Author Contributions: Drs Tezal and Hyland had full access to all the data in the study and take responsibility for the integrity of the data and the accuracy of the data analysis. Study concept and design: Tezal and Marshall. Acquisition of data: Tezal, Marshall, and Stoler. Analysis and interpretation of data: Tezal, Scannapieco, Wactawski-Wende, Hyland, and Rigual. Drafting of the manuscript: Tezal, Marshall, and Stoler. Critical revision of the manuscript for important intellectual content: Tezal, Scannapieco, Wactawski-Wende, Hyland, Marshall, and Rigual. Statistical analysis: Hyland and Marshall. Obtained funding: Tezal and Scannapieco. Administrative, technical, and material support: Tezal, Marshall, and Stoler. Study supervision: Wactawski-Wende.
Financial Disclosure: None reported.
Funding/Support: This study was supported by grants 1R03CA119262 from the National Cancer Institute and T32-DE07034 from the National Institute of Dental and Craniofacial Research.
Hayat MJ, Howlader N, Reichman ME, Edwards BK. Cancer statistics, trends, and multiple primary cancer analyses from the Surveillance, Epidemiology, and End Results (SEER) Program. Oncologist
. 2007;12(1):20-3717227898PubMedGoogle ScholarCrossref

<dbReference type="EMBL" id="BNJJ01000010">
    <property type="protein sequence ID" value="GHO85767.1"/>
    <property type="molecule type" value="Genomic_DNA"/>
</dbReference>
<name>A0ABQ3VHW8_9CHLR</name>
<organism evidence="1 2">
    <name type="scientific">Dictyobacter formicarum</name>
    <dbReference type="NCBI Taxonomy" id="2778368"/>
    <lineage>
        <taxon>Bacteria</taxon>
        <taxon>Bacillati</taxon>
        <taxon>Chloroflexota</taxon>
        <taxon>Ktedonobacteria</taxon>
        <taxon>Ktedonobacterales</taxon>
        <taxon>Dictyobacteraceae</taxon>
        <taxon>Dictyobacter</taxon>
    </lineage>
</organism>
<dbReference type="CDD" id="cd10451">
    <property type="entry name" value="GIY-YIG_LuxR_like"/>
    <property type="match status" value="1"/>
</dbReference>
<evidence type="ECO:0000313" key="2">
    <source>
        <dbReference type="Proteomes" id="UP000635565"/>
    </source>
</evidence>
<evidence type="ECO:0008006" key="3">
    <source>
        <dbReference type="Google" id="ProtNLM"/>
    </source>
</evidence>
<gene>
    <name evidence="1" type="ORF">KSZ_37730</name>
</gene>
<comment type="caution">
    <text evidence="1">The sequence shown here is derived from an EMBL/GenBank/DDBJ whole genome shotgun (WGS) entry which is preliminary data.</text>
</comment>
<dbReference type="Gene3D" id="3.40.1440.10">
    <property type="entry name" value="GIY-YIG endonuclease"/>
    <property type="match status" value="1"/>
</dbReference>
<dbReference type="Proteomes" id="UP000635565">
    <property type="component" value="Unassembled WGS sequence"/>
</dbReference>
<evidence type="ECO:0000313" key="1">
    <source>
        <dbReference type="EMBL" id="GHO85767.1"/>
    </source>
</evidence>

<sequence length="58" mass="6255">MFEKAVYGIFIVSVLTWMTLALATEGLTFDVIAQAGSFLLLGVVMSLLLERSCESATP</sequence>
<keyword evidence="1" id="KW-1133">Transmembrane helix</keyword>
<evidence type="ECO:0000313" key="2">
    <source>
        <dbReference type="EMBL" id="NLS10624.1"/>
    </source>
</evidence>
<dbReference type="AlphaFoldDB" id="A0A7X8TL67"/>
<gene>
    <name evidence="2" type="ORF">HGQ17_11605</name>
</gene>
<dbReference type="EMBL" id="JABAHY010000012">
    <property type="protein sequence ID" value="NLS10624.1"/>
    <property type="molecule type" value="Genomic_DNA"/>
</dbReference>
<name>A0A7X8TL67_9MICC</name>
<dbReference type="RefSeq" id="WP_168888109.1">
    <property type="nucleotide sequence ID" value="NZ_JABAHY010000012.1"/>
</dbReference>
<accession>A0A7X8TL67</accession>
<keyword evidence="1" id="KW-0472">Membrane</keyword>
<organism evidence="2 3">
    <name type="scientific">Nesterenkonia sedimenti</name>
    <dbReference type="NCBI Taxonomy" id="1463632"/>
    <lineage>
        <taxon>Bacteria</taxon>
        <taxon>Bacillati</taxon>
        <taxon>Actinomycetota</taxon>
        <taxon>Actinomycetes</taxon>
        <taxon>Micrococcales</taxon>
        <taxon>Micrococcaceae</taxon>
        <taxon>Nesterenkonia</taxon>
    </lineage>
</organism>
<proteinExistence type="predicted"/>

Ernster JA, Sciotto CG, O’Brien MM,
et al. Rising incidence of oropharyngeal cancer and the role of oncogenic human papilloma virus. Laryngoscope
. 2007;117(12):2115-212817891052PubMedGoogle ScholarCrossref
Hammarstedt L, Lindquist D, Dahlstrand H,
et al. Human papillomavirus as a risk factor for the increase in incidence of tonsillar cancer. Int J Cancer
. 2006;119(11):2620-262316991119PubMedGoogle ScholarCrossref
Gillison ML, Broutian T, Pickard RK,
et al. Prevalence of oral HPV infection in the United States, 2009-2010. JAMA
. 2012;307(7):693-70322282321PubMedGoogle ScholarCrossref
Huh WK. Human papillomavirus infection: a concise review of natural history. Obstet Gynecol
. 2009;114(1):139-14319546771PubMedGoogle Scholar
Castle PE, Hillier SL, Rabe LK,
et al. An association of cervical inflammation with high-grade cervical neoplasia in women infected with oncogenic human papillomavirus (HPV). Cancer Epidemiol Biomarkers Prev
. 2001;10(10):1021-102711588127PubMedGoogle Scholar
Koutsky LA, Holmes KK, Critchlow CW,
et al. A cohort study of the risk of cervical intraepithelial neoplasia grade 2 or 3 in relation to papillomavirus infection. N Engl J Med
. 1992;327(18):1272-12781328880PubMedGoogle ScholarCrossref
Iglesias M, Plowman GD, Woodworth CD. Interleukin-6 and interleukin-6 soluble receptor regulate proliferation of normal, human papillomavirus-immortalized, and carcinoma-derived cervical cells in vitro. Am J Pathol